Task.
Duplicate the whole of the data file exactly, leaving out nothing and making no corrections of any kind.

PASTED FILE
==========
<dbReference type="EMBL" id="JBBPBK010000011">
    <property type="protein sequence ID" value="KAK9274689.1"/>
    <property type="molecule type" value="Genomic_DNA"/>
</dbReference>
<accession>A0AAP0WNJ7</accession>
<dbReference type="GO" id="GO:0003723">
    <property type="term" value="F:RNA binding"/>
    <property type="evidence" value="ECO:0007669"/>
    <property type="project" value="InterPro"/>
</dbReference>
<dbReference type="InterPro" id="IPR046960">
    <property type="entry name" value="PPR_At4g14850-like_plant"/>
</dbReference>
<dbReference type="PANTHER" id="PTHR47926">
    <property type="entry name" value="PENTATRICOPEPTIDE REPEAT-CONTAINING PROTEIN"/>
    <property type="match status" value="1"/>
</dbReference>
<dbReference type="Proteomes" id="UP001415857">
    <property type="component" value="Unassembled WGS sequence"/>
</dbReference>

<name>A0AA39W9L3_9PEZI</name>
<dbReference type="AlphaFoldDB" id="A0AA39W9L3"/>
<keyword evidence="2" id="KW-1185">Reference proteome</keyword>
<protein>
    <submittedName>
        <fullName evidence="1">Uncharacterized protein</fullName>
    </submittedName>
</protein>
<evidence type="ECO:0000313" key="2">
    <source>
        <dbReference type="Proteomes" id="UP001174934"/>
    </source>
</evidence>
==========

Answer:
<dbReference type="EMBL" id="JBBPBK010000011">
    <property type="protein sequence ID" value="KAK9274689.1"/>
    <property type="molecule type" value="Genomic_DNA"/>
</dbReference>
<accession>A0AAP0WNJ7</accession>
<dbReference type="GO" id="GO:0003723">
    <property type="term" value="F:RNA binding"/>
    <property type="evidence" value="ECO:0007669"/>
    <property type="project" value="InterPro"/>
</dbReference>
<dbReference type="InterPro" id="IPR046960">
    <property type="entry name" value="PPR_At4g14850-like_plant"/>
</dbReference>
<dbReference type="PANTHER" id="PTHR47926">
    <property type="entry name" value="PENTATRICOPEPTIDE REPEAT-CONTAINING PROTEIN"/>
    <property type="match status" value="1"/>
</dbReference>
<dbReference type="Proteomes" id="UP001415857">
    <property type="component" value="Unassembled WGS sequence"/>
</dbReference>

<name>A0AA39W9L3_9PEZI</name>
<dbReference type="AlphaFoldDB" id="A0AA39W9L3"/>
<keyword evidence="2" id="KW-1185">Reference proteome</keyword>
<protein>
    <submittedName>
        <fullName evidence="1">Uncharacterized protein</fullName>
    </submittedName>
</protein>
<evidence type="ECO:0000313" key="2">
    <source>
        <dbReference type="Proteomes" id="UP001174934"/>
    </source>
</evidence>